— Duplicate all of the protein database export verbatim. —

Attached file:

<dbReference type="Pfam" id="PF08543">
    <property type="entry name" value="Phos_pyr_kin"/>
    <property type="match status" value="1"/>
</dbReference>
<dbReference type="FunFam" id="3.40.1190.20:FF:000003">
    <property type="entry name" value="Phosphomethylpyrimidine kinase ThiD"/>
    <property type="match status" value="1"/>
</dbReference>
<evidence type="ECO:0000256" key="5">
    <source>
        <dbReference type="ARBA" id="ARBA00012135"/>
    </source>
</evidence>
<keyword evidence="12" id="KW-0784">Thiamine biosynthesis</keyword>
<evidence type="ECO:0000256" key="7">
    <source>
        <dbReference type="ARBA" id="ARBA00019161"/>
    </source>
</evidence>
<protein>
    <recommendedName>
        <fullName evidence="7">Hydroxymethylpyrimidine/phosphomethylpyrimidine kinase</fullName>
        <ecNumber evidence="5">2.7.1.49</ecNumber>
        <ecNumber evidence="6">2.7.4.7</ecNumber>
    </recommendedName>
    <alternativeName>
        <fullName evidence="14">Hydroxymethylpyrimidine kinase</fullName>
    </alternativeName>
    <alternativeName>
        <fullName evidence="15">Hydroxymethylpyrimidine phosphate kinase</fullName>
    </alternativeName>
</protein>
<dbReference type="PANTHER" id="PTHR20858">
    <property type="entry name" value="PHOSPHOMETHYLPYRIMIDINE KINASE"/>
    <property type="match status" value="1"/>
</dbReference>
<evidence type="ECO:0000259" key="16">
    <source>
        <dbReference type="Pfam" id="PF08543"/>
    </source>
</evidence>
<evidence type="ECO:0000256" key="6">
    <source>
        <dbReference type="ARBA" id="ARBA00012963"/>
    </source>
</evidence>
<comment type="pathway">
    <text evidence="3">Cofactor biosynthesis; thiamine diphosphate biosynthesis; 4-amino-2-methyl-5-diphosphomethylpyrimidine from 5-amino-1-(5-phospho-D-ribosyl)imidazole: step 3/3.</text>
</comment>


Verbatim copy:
<dbReference type="Pfam" id="PF08543">
    <property type="entry name" value="Phos_pyr_kin"/>
    <property type="match status" value="1"/>
</dbReference>
<dbReference type="FunFam" id="3.40.1190.20:FF:000003">
    <property type="entry name" value="Phosphomethylpyrimidine kinase ThiD"/>
    <property type="match status" value="1"/>
</dbReference>
<evidence type="ECO:0000256" key="5">
    <source>
        <dbReference type="ARBA" id="ARBA00012135"/>
    </source>
</evidence>
<keyword evidence="12" id="KW-0784">Thiamine biosynthesis</keyword>
<evidence type="ECO:0000256" key="7">
    <source>
        <dbReference type="ARBA" id="ARBA00019161"/>
    </source>
</evidence>
<protein>
    <recommendedName>
        <fullName evidence="7">Hydroxymethylpyrimidine/phosphomethylpyrimidine kinase</fullName>
        <ecNumber evidence="5">2.7.1.49</ecNumber>
        <ecNumber evidence="6">2.7.4.7</ecNumber>
    </recommendedName>
    <alternativeName>
        <fullName evidence="14">Hydroxymethylpyrimidine kinase</fullName>
    </alternativeName>
    <alternativeName>
        <fullName evidence="15">Hydroxymethylpyrimidine phosphate kinase</fullName>
    </alternativeName>
</protein>
<dbReference type="PANTHER" id="PTHR20858">
    <property type="entry name" value="PHOSPHOMETHYLPYRIMIDINE KINASE"/>
    <property type="match status" value="1"/>
</dbReference>
<evidence type="ECO:0000259" key="16">
    <source>
        <dbReference type="Pfam" id="PF08543"/>
    </source>
</evidence>
<evidence type="ECO:0000256" key="6">
    <source>
        <dbReference type="ARBA" id="ARBA00012963"/>
    </source>
</evidence>
<comment type="pathway">
    <text evidence="3">Cofactor biosynthesis; thiamine diphosphate biosynthesis; 4-amino-2-methyl-5-diphosphomethylpyrimidine from 5-amino-1-(5-phospho-D-ribosyl)imidazole: step 3/3.</text>
</comment>